At the event, Herbert spoke about the importance of investing in Tier 3 fuels, which have lower sulfur content and burn cleaner than other forms of gasoline, according to the United States Environmental Protection Agency.

By investing in ways to make public transit “convenient and accessible,” commuters throughout the state will be more likely to take a train or bus to work than drive their cars, Herbert said. And building electric vehicle infrastructure will make it more likely that those who do drive to work will buy a cleaner-running vehicle.

“That could be a real game-changer,” Herbert said about building more charging stations and other infrastructure.

Air quality roadmap

During the 2019 legislative session, lawmakers asked that a roadmap of ways to address air quality and climate change be put together to give them a better sense of what policies should be put in place.

In January, the Kem C. Gardner Policy Institute at the University of Utah fulfilled that request by releasing a roadmap with seven recommendations for improving air quality in the state.

According to Director Natalie Gochnour, who served as a political appointee for the Environmental Protection Agency during the presidency of George W. Bush, the roadmap was put together with input from a 37-person advisory committee consisting of university researchers, government agency officials, health care workers and nonprofit officials.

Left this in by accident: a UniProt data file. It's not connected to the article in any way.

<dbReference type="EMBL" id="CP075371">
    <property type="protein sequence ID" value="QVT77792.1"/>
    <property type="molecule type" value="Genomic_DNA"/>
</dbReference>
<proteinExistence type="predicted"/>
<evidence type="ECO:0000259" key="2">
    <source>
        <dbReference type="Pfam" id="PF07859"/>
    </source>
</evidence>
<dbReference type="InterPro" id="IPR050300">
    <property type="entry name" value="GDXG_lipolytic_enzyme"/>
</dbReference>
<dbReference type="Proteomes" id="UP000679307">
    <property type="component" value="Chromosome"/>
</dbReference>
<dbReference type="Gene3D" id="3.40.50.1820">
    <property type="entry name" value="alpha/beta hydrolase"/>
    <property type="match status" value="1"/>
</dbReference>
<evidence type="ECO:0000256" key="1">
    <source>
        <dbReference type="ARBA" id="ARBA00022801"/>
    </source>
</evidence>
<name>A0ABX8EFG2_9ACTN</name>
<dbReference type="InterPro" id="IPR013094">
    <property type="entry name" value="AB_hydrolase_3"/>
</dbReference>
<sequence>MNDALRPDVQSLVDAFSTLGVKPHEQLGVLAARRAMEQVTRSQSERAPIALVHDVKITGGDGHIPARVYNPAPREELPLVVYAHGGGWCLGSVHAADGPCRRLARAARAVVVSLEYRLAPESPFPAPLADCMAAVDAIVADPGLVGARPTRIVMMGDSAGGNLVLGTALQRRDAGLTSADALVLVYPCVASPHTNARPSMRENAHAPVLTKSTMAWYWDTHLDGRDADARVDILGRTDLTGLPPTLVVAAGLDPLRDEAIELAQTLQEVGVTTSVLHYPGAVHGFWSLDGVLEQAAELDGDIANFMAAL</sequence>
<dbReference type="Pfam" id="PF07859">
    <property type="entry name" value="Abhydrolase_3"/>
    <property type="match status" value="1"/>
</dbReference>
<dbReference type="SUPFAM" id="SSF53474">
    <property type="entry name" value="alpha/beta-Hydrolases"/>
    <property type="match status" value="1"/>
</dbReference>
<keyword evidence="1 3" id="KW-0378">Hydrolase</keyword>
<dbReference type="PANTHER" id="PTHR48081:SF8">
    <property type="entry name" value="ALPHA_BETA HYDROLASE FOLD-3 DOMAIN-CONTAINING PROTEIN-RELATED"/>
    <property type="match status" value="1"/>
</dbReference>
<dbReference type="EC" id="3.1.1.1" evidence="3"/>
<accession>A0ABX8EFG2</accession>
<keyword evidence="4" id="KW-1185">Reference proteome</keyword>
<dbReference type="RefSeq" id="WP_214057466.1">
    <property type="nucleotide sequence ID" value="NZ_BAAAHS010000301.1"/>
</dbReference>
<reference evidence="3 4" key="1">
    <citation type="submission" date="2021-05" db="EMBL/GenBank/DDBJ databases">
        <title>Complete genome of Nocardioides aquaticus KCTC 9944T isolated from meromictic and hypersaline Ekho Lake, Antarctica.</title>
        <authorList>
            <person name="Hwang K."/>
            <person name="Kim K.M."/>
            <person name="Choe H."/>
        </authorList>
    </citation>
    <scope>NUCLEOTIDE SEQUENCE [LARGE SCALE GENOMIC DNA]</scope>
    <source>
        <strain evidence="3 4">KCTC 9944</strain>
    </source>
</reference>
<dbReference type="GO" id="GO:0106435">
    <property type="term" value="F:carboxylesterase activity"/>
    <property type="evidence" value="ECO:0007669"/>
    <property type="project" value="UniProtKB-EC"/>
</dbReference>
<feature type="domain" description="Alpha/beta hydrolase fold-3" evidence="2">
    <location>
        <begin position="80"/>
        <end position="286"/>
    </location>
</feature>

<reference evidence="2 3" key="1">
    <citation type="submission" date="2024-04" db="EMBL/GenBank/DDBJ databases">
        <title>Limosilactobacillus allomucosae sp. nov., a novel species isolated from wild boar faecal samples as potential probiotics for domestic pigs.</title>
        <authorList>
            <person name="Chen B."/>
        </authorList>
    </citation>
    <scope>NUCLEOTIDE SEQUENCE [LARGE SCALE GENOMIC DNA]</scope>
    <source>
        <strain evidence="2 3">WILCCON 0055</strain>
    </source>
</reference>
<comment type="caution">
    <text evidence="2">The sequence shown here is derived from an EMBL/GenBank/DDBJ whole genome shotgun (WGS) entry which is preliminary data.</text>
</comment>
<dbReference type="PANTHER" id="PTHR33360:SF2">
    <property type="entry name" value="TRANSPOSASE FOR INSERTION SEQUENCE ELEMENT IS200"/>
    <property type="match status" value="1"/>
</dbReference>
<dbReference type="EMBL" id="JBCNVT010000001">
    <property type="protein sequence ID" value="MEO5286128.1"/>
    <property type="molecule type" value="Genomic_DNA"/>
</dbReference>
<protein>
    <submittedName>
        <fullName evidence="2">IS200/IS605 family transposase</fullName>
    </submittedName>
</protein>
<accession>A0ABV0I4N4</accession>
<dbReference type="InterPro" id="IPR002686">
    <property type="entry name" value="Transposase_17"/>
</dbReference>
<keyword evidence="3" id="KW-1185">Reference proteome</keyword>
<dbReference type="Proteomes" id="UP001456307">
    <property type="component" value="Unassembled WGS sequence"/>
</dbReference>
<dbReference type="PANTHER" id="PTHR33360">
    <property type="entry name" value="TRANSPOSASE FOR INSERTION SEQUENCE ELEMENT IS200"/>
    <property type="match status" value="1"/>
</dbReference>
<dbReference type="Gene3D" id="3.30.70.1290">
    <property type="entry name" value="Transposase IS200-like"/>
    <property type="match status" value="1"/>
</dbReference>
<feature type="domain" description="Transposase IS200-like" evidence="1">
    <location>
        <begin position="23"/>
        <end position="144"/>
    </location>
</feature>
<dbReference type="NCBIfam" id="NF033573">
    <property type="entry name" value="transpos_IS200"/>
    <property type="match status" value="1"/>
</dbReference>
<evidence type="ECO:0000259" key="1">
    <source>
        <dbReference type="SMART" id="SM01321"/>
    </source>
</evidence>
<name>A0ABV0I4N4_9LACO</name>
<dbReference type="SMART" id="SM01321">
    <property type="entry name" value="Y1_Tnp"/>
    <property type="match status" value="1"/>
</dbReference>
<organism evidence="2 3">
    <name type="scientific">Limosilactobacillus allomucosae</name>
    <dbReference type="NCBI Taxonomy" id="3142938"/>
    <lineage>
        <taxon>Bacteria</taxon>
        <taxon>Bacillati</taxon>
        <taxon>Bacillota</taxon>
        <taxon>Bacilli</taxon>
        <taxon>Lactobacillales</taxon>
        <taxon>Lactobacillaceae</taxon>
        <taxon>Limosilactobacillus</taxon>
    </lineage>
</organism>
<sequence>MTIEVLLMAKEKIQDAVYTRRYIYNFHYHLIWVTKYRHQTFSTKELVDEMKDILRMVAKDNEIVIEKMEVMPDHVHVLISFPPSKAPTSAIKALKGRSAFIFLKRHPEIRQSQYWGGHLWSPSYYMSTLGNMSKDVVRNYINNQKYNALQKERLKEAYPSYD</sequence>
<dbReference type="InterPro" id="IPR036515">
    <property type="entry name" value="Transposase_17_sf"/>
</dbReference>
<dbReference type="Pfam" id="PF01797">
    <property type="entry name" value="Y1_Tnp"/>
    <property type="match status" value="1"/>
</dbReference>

Citing a “rapidly growing awareness for urgent action” when it comes to combating environmental issues, Gochnour wrote in a letter to state legislators that the roadmap “lays the groundwork to achieve positive solutions on air quality and a changing climate.”

The first recommendation is that emissions-reduction goals be adopted by resolution or statute in 2020. Specifically, the report recommends legislators mandate that Utah “reduce CO2 emissions statewide 25% below 2005 levels by 2025, 50% by 2030, and 80% by 2050” and “reduce criteria pollutant air emissions below 2017 levels by 50% by 2050.”

The report also recommends legislators “lead by example” by passing policy to convert all state vehicle fleets to zero and low-emission vehicles, implementing energy-efficiency goals for government buildings, developing “appropriate administrative rules to limit oil and gas leaks,” funding reforestation efforts and investing in statewide energy planning.

Further research into environmental concerns could be done by establishing and funding “a premier state-level air quality/changing climate research solutions laboratory,” the report said. Part of this would involve setting aside funding “for an initial assessment and feasibility study” to guide further funding and research. This laboratory would report to the legislature once a year.